News

Taiwan Elects 1st Female President

By JOSHUA NUESCA
The Republic of China (Taiwan) reported a successful presidential election with the choosing of the first female president for the country, Tsai Ing-wen of the Democratic Progressive party which ends the decades end rule of the opposing Kuomintang party.

This development has sparked controversy on both sides of the strait that separates Taiwan from mainland China. Both countries have contentious relations as the legitimacy and diplomatic recognition of each other remains a sensitive topic for the two governments. Following the Chinese Civil War in 1949, the Kuomintang party departed mainland China for what is now Taiwan to create its own government. Since then, relations with the mainland have remained tense as China still regards Taiwan as its own territory whereas many in Taiwan maintain their identity as separate from that of the mainland. Whereas the Kuomintang party has made significant progress to improving relations between the two governments and has made efforts to improve economic ties, Tsai’s Democratic Progressive Party has a more harsh view on the intergovernmental relations and already regards Taiwan as separate from the mainland. This party’s ideology contrasts deeply from the One China policy that was adopted in the 1990s which states that both sides agree that there is one state known as China despite the two governments that oppose each other. The Democratic Progressive Party has previously stated its desire to be fully independent from mainland China which has sparked criticism and China has already reaffirmed its ability to forcibly take back Taiwan through military force if necessary.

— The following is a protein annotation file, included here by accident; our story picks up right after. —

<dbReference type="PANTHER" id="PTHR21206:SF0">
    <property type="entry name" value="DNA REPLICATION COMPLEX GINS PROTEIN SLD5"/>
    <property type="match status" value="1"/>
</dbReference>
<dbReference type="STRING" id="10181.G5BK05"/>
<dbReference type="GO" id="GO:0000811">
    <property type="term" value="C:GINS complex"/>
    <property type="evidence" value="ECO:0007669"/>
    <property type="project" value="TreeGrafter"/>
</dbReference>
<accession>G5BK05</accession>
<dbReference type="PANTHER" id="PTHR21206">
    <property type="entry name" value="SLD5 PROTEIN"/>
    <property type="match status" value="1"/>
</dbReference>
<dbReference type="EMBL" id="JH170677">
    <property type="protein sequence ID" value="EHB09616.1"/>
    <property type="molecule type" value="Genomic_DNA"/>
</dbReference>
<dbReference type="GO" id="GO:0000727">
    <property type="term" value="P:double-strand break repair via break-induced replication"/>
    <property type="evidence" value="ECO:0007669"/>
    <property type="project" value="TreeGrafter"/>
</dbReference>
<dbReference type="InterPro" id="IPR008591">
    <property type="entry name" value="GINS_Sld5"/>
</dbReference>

Tsai Ing-wen seeks to improve cross-strait relations, but also diversify economic ties and relations separate from the interests of China. This election is a critical time for the Taiwanese people as many young individuals seek to assert their unique identity on the world stage. The Kuomintang (KMT) party has additionally lost the majority in the country’s parliament for the first time which is now controlled by the Democratic Progressive Party. This sudden change in the country’s relatively new democracy sparks a new era in Taiwan. Tsai Ing-wen’s focus remains on the unity and strength of the country amidst strenuous tensions, and the situation will continue to develop as the country moves forward.

Categories: News

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